• How many at-bats, or opportunities for practice, did the student have during the session? 

Insufficient or misaligned practice

Your data shows that the student had the necessary prior knowledge; however, they still struggled to apply the new skills.

  • Review practice from past sessions to check alignment with their learning goals. Did the student practice what they were assessed on?
  • Add additional at-bats to upcoming sessions.
  • Plan to monitor the student’s mastery as they practice and provide feedback.
  • Reassess the student after more practice. Did they improve? If so, why; if not, why not?
  • Did the content in the session require previous knowledge or skills? 
  • Has the student demonstrated mastery of this knowledge or skill? 
  • Was new information presented in a different and unfamiliar way? (e.g. The student now had to extract data from a chart, not a table as they’d done before.)

Prior Knowledge Issue

The student didn’t have (or struggled with) prerequisite concepts/skills that were necessary to access new material in the first place. 

  • Return to the session’s learning goal: are there prerequisite skills/concepts embedded in the goal that need to be addressed?
  • Review or re-teach missing prerequisite skills and concepts in upcoming sessions.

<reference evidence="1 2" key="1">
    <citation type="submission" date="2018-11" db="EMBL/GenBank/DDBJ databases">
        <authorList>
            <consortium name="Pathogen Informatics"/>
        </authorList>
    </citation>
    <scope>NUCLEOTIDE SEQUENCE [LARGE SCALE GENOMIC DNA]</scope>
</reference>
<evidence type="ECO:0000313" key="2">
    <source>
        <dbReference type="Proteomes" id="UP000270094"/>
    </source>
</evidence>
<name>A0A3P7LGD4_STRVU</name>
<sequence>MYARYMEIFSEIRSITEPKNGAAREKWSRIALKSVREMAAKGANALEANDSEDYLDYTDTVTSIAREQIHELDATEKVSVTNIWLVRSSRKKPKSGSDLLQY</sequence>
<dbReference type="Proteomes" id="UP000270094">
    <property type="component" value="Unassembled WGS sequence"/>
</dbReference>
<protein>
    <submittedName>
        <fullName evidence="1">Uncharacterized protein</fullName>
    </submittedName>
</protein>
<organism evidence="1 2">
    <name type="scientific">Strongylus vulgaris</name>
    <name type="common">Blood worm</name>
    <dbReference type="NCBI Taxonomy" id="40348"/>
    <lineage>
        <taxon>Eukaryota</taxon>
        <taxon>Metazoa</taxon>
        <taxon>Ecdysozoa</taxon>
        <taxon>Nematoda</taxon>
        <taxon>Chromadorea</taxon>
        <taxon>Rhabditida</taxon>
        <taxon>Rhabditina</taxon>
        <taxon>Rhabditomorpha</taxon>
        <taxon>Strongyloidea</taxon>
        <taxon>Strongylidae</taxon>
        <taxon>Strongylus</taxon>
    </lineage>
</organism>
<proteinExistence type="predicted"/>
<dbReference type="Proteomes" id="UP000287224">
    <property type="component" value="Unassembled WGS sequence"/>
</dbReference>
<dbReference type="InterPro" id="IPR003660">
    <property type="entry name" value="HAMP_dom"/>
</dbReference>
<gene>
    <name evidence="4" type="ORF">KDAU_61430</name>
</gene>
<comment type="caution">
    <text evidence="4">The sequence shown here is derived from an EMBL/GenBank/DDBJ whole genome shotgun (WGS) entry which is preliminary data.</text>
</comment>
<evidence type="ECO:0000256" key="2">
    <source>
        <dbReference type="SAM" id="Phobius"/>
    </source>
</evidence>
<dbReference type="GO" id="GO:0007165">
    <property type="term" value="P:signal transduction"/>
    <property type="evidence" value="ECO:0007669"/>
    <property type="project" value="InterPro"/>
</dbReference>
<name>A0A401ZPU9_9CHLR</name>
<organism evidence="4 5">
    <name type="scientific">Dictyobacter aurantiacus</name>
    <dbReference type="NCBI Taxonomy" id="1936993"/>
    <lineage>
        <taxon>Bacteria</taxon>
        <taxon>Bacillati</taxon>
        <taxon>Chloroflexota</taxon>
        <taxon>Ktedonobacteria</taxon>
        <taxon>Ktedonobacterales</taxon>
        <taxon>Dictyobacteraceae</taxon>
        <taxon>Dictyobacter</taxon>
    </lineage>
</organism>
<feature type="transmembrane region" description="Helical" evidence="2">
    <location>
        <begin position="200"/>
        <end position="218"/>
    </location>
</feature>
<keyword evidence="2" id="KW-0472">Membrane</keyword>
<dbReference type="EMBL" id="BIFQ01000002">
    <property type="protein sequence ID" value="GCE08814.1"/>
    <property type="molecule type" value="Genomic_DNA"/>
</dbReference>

• Provide additional practice on the learning goal after pre-requisite skills are addressed.
  • Reassess the student after more practice. Did they improve? If so, why; if not, why not?
  • Did the student come up with a wrong answer while following a reasonable logical process? Why?
  • Was there material this session built on or continued that required the student to think about this concept in a new way? 
  • Is there previous vernacular the student has learned that might be getting in the way of learning this new vocabulary?

Common Misconception

The student holds one or more common misconceptions that can be confusing when learning this specific material for the first time.

  • Plan an error analysis highlighting student misconception. If this was what they had misunderstood, which wrong answer would they give to the new question you design?
  • Address and clarify the misconception.
  • Provide additional practice after clarifying. 
  • Reassess the student after more practice. Did they improve? If so, why; if not, why not?
  • Did the student show correct conceptual understanding, but... 
  • ...Make a computational error? 
  • ...Forget a single crucial step while following the correct process? 
  • ...Make a minor thoughtless error?

Precision/Execution Error

The student grasped the fundamental concepts of the material, but made more basic errors. 

  • Consider boosting the rigor of this student’s practice to avoid boredom and carelessness.
  • Provide practice where the student must correct a series of work samples that include precision or execution errors similar to the ones they demonstrated in their own work.
  • Reassess the student after more practice. Did they improve? If so, why; if not, why not?
  • Did the student make a mistake you didn’t expect or haven’t seen before?
  • Is there something you know about the student’s thinking that might explain it?

Uncommon Misunderstanding

The student showed a misunderstanding you had no reason to plan for beforehand.

  • Consider re-teaching material in a new way.
  • Ask open-ended questions about their work sample to gain clarity on their line of thinking and potential misunderstanding.
  • Reassess the student after more practice. Did they improve? If so, why; if not, why not?